Becoming a Writer was one of the first books about the writing process I ever read. It was written way back in the 1930s, and remains popular today, almost eighty years after its publication. This is quite an achievement, especially when you consider how many books have been written on writing in the last few decades.
However, I done the research then that I did today before starting this review, I might never have read it. You see, I have always been what could be called a bleeding-hearted liberal, and apparently Dorothea Brande was married to Seaward Collins who admired Hitler and Mussolini and considered himself a fascist – at least during the 1930s. It seems that the politics of Brande herself were possibly slightly to the right of Attila the Hun. As well as Becoming a Writer, she wrote Wake Up and Live, a self-help book that sold well and that exhorted its readers to strive to better themselves and rise above others. I haven’t read Wake Up and Live, so can’t really comment on its contents, although according to Joanna Scutts, writing in The Nation, “there is nothing democratic about 1930s self-help.” It doesn’t sound as if was the gentle compassionate kind of self-help I promote on this blog and in 1000 Voices Speak for Compassion!
|Photo by Rattigon via Freedigitalphotos|
All of the books about the the writing process that I’ve reviewed so far (Natalie Goldberg’s Writing Down the Bones, Anne Lamott’s Bird by Bird and Julia Cameron’s The Artist’s Way) have a deep sense of compassion in them. It’s true Brande does have empathy with the beginning writer who struggles with self-doubt in his ability (Becoming a Writer was published in 1934, when sexism may not even have been a word, so the beginning writer she refers to is always “he.”) It’s also true she has a brusque way of writing that borders on bossiness at times. You must get up early each morning write for at least fifteen minutes each day. You must schedule a time to write each day and stick to it. So if your chosen time is 4 o’ clock you must stick to this each day. If you can’t do this, Brande says, then you might as well give up trying to be a writer and go stack shelves in Walmart instead. (Well that’s not quite what she said, but it’s the modern day equivalent.) So, yes, I can see that Scutts has a point.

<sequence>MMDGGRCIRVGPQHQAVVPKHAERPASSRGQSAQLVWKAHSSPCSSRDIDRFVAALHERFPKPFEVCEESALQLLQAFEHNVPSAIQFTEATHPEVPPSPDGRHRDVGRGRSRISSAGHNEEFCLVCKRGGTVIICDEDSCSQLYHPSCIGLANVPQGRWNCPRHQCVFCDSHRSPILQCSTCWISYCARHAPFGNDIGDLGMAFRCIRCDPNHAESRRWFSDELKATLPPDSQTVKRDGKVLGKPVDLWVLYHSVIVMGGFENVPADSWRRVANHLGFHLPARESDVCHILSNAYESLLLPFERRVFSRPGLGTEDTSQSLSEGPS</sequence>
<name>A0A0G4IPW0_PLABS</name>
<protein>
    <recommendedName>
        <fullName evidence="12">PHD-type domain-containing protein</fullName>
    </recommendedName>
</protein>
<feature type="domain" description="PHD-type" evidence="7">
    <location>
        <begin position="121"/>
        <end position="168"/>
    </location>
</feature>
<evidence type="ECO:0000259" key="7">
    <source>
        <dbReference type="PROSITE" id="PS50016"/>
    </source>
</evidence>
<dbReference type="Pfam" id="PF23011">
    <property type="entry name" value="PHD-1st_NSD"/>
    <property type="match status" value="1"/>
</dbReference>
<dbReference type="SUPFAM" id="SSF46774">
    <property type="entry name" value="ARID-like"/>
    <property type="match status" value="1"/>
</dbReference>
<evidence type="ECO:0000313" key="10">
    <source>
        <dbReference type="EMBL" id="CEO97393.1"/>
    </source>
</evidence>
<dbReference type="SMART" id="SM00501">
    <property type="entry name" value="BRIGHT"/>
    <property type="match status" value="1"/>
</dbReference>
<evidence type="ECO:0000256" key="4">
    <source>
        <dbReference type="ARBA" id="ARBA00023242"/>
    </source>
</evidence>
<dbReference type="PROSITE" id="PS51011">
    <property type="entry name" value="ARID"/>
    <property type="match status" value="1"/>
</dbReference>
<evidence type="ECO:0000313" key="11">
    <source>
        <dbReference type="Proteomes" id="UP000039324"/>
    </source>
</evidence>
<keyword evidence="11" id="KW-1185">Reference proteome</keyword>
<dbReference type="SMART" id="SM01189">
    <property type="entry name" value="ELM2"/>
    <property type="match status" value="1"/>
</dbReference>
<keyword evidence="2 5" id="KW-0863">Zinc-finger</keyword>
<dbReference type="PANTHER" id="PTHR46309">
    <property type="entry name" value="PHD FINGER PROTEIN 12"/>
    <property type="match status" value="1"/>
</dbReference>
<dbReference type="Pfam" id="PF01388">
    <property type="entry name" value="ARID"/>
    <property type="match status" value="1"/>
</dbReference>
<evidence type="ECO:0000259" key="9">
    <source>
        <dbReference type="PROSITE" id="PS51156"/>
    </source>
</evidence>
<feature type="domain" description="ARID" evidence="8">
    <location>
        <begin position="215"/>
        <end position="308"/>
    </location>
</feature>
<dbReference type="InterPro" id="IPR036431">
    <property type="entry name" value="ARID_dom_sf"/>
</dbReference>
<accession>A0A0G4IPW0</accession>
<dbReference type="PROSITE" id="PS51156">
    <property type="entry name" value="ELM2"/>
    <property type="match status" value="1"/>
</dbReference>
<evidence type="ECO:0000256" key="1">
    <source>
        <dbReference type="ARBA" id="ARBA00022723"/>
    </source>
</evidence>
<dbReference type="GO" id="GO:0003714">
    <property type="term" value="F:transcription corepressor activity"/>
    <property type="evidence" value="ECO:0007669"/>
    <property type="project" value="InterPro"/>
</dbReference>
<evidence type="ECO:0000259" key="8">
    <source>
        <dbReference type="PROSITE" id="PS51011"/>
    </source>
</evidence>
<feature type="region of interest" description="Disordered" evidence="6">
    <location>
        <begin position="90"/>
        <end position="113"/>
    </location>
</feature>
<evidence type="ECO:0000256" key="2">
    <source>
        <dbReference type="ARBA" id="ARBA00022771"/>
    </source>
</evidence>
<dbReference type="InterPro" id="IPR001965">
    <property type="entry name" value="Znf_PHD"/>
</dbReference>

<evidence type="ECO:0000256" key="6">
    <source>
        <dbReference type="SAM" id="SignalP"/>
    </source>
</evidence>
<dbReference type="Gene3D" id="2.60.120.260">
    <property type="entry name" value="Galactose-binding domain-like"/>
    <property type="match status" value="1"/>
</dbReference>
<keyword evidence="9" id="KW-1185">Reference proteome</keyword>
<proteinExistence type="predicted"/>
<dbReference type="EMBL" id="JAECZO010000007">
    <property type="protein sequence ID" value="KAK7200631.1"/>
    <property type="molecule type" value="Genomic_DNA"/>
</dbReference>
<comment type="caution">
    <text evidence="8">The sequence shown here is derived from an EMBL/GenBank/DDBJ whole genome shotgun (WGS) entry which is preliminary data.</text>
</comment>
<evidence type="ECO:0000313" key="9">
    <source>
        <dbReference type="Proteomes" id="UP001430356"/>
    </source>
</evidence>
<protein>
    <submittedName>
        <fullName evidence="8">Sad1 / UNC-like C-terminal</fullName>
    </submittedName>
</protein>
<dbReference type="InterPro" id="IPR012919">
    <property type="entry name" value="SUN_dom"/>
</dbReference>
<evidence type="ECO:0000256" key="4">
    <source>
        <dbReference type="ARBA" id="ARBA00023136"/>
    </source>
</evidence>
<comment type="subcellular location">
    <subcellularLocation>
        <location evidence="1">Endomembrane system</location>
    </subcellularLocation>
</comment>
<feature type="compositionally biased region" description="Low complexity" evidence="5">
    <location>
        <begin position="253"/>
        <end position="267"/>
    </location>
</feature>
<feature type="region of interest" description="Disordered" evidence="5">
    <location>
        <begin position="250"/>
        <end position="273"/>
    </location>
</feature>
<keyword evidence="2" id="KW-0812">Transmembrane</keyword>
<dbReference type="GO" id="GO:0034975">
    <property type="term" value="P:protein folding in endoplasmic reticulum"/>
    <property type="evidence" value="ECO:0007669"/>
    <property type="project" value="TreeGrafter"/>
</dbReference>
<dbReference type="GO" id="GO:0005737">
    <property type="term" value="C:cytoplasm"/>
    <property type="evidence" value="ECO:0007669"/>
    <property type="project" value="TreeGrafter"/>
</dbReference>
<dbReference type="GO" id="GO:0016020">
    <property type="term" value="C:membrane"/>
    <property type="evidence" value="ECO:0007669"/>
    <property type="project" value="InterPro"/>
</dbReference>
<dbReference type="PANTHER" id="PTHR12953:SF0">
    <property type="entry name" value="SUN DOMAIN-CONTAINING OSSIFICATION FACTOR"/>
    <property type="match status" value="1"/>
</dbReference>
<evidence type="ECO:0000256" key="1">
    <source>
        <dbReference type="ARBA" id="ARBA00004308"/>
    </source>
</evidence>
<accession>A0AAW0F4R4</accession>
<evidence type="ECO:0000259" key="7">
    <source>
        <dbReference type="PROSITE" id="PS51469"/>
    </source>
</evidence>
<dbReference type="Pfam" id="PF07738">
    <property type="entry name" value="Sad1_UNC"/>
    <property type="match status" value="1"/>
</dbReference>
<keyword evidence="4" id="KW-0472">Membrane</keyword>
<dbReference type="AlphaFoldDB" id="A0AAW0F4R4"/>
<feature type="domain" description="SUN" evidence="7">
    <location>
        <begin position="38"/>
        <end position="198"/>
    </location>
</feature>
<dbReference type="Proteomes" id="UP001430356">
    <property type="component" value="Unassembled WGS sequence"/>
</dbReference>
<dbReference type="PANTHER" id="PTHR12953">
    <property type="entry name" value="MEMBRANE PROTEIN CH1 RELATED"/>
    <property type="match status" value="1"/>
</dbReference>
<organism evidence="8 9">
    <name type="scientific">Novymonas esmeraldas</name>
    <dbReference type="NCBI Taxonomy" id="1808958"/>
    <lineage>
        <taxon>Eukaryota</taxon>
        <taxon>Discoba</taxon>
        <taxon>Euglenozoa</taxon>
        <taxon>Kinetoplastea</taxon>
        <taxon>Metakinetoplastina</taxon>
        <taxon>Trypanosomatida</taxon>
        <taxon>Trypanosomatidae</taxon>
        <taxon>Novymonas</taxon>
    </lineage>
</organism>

Nevertheless, Becoming a Writer does contain a lot of useful advice – which explains why it remains so popular. Indeed Julia Cameron’s “morning pages” are very similar to Brande’s suggestion to write for fifteen minutes every day immediately upon waking. Both also advise (well Cameron advises, Brande demands) that you shouldn’t read over what you wrote for several weeks. And of course, Brande said it first.
She also says, “the root of genius is in the unconscious, not the conscious, mind.” I have a feeling someone else said something similar to that in a post on this blog just two days ago. In fact, several someones said it, since everyone who commented also agreed. This is why Brande insists writers should get up early to write: that early morning writing comes from the unconscious mind. She also says that writers need to cultivate the “dual character of the genius” and says first of these is: “the spontaneity, the ready sensitiveness of a child, the ‘innocence of eye.'” The second is: “adult discriminatory temperament, and just…the the critic rather than the artist.”
This second side, of course, is what needs to be in charge if we are to follow Brande’s rules and write at the same time each day. It is also the side that needs to be in charge when we rewrite and edit.
Brande writes a lot about the genius. He’s the man who “habitually acts as his less gifted brothers rarely do.” Of course, if we all learned to habitually act like geniuses, then genius would become commonplace. And maybe it is, because Brande also says that the genius often doubts himself and so runs into difficulties. She identifies four difficulties us geniuses face on our path to greatdom.
These four difficulties are…
- Writing at all.
- The one book writer.
- The occasional writer.
- The uneven writer.
The first one means exactly what it says – that you can’t get started at all. The second means that a writer has “early success but is unable to repeat it.” The occasional writer produces very good work – very slowly. Brande gives the example of a female student of hers who had till then produced one very good short story a year. (I wonder if this student was also a mother?) Finally, the uneven writer might start a story well, but not be able to finish it, or some aspects of their stories don’t work.
Although Brande was, in general, scathing about standard creative writing classes that taught structure, plot, characterisation etc, she does say that these classes can be of some help to the uneven writer. But she says the real difficulty “has set in long before the story form is in question.” The issue is lack of confidence. I tend to agree with her, and think that it is important to learn techniques and to work on confidence in our writing.
The truth is that whether Brande was a fascist or not, her book does have a lot to offer the beginning writer, and is even worth reading if you have been writing for a while but feel a little stuck or stale. Just don’t take the bossy side of her too seriously and remember that even she has two sides. The best advice to remember as you read is in a section on recreation where she says: “you are to be your own best friend – not simply your stern and disciplinary elder.”